“Who is Psalm 16 about? We are not left to human interpreters for the key to this golden mystery, for, speaking by the Holy Ghost, Peter tells us, ‘David speaks concerning him’ (Acts 2:25.) Further on…he said, ‘Men and brethren, let me freely speak unto you of the patriarch David, that he is both dead and buried, and his sepulcher is with us unto this day. Therefore, being a prophet, and knowing that God had sworn with an oath to… raise up Christ to sit on his throne; he seeing this before, spoke of the resurrection of Christ, that his soul was not left in hell, neither his flesh did see corruption.’ (Acts 2:29-31.) [T]he apostle Paul… [also] testifies that David wrote [in Psalm 16] of the man through whom is preached unto us the forgiveness of sins. (Acts 13:35-38)… [C]ommentators apply the psalm to David, to the saints, and to the Lord Jesus, but we will venture to believe that in it ‘Christ is all’…like the apostles on the mount, we can see ‘no man but Jesus only’. (C.H. Spurgeon)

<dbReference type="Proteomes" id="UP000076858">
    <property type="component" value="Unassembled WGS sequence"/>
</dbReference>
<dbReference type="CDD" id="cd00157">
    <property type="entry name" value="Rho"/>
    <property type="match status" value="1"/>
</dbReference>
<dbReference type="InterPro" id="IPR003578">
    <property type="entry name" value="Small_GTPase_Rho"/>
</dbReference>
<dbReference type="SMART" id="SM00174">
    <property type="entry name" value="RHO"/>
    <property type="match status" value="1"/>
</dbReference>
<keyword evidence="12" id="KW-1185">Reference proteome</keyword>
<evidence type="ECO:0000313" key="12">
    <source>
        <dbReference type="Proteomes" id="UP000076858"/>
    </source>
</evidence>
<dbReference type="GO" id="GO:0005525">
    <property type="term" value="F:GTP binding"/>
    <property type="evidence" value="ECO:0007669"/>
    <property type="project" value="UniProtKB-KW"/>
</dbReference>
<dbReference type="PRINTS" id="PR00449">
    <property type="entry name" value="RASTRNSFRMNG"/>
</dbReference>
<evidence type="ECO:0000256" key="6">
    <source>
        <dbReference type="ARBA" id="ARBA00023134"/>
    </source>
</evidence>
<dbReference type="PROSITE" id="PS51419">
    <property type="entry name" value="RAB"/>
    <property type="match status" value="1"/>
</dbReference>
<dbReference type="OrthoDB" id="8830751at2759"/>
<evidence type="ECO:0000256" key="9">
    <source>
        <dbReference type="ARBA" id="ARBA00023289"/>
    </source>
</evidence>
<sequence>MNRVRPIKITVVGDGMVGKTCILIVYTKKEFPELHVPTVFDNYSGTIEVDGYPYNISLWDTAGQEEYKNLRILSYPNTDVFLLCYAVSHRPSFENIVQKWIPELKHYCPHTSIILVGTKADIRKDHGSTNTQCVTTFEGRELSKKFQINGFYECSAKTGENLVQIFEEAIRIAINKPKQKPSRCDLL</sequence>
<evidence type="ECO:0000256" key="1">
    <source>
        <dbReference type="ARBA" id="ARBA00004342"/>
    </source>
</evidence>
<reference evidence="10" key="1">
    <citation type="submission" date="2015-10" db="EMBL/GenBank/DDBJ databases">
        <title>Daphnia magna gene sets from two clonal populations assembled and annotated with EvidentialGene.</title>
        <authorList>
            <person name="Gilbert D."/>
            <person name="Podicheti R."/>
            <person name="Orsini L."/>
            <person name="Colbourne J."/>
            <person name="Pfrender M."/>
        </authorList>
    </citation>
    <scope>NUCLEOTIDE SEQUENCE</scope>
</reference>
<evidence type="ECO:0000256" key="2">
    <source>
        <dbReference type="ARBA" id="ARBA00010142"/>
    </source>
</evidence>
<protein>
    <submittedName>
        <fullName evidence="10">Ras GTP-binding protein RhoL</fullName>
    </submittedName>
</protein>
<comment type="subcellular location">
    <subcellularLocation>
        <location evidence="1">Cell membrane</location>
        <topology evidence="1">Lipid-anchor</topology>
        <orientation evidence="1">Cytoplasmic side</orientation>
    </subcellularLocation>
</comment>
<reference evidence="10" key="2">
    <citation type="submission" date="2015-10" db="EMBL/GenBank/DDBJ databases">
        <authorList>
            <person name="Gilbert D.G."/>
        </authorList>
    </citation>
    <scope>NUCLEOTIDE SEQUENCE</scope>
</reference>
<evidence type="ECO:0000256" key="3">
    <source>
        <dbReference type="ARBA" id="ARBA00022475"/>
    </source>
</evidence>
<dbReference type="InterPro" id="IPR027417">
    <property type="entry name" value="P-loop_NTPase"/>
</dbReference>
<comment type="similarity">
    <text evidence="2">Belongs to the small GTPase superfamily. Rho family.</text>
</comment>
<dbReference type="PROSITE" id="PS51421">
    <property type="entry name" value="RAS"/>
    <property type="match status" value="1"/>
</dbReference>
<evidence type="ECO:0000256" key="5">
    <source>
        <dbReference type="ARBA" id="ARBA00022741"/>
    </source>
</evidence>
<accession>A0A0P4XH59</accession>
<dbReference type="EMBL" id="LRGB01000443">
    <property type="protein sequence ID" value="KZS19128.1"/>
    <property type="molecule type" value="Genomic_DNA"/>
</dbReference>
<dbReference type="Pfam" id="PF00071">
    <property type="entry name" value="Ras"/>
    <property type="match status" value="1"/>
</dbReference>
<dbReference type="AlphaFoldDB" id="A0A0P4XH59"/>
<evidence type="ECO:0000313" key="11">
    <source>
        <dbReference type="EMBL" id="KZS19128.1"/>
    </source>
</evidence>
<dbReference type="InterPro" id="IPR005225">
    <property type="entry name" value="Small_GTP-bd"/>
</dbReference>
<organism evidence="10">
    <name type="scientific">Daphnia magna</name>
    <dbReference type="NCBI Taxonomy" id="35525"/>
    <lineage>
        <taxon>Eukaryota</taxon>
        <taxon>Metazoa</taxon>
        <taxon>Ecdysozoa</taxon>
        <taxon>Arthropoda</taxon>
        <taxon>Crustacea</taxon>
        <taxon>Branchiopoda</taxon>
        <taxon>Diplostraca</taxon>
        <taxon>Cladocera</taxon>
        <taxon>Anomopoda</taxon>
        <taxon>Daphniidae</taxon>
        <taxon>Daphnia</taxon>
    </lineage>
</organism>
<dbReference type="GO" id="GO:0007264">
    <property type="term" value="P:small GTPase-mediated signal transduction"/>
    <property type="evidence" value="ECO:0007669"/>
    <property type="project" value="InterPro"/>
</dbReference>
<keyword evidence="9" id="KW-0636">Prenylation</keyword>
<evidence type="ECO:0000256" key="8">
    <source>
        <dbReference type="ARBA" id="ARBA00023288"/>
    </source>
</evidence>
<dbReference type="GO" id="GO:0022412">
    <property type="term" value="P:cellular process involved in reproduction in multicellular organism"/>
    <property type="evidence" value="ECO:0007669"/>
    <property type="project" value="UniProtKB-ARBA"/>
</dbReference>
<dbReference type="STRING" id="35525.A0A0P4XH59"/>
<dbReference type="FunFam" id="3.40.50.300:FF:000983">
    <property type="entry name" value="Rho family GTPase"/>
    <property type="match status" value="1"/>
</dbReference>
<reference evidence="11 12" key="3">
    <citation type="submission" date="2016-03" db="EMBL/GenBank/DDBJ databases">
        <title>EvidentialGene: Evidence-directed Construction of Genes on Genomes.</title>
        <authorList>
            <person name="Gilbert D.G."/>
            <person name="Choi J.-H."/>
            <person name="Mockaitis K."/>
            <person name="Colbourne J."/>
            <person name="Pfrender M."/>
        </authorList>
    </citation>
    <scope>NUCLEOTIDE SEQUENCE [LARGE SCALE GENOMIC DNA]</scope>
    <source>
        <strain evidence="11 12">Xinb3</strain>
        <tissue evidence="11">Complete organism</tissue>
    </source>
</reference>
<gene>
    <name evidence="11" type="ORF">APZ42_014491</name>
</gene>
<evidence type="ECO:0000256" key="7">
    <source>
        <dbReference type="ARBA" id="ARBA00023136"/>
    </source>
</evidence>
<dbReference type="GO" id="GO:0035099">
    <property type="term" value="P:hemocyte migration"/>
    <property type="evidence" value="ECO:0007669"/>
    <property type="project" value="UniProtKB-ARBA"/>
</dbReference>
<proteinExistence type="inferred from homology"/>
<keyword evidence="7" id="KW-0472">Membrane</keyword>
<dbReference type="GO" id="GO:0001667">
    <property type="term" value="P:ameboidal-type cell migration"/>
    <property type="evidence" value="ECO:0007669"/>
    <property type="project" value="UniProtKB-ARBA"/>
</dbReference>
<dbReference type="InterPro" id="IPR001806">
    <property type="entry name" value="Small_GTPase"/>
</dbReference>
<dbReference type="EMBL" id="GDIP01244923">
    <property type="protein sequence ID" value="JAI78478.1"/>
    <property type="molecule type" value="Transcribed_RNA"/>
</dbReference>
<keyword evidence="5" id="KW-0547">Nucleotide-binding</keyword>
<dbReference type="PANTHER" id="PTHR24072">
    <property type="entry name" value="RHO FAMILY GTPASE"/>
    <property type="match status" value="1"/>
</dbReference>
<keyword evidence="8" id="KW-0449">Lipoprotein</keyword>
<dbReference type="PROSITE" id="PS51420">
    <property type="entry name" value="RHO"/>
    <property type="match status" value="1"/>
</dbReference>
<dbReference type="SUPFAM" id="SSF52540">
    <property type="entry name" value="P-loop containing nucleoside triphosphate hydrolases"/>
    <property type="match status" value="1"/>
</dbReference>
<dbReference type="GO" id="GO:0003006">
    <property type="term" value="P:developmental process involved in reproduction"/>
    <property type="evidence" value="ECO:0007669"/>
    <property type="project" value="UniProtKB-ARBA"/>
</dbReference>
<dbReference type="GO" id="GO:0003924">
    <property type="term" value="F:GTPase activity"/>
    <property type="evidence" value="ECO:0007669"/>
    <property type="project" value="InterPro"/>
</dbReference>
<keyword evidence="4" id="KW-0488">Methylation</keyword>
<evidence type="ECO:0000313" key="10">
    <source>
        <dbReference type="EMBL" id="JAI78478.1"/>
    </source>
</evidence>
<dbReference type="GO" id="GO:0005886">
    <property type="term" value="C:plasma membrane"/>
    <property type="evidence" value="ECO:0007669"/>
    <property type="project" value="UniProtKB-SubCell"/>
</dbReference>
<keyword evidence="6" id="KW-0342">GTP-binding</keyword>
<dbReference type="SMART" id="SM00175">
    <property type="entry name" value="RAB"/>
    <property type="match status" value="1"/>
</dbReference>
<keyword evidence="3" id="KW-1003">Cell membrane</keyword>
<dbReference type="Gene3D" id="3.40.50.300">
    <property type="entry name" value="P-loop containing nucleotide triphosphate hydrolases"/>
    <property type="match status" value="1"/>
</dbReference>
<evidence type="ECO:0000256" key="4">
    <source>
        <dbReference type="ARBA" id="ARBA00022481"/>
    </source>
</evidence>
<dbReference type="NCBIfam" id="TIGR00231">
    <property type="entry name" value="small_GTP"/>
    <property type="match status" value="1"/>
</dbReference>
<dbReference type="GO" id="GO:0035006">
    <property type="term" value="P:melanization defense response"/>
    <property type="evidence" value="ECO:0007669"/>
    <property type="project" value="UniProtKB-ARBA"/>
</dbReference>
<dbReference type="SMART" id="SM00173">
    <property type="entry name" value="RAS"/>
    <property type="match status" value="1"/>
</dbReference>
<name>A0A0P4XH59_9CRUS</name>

Cardiphonia: *We cannot tell for sure whether Mr. Spurgeon is right in saying that this whole psalm is only about Christ—for there are likely applications to David and to us all. But I would not quibble with the Prince of Preachers. Psalm 16 is about Jesus, and some parts of it are emphatically just about Jesus—as the witness of two apostles makes clear (Peter in Acts 2:24-36 and Paul in Acts 13:32-38). Both apostles argue that Psalm 16:9-11 cannot speak of David, or anyone else for that matter. It has to speak of Jesus because the body of everyone else who has ever died has decayed; the very thing the psalmist—with prophetic voice—says would not happen to Christ. I wonder if it might have been this psalm that strengthened Jesus’ heart in the Garden to do the Father’s will. Or might it have been in his heart on the way to Calvary: “Father, though I am about to die, my flesh will dwell secure. You will not abandon my soul or body to decay. Soon, I will be full of joy in your presence forevermore.” Was this assurance of his own resurrection a part of the joy that was set before him (Hebrews 12:2) that enabled him to endure the cross? I believe it was.
* A word coined by and borrowed from John Newton (meaning “sounds of the heart”). The Cardiphonia comments in the Shorey Psalter are my personal reflections on the Psalm.
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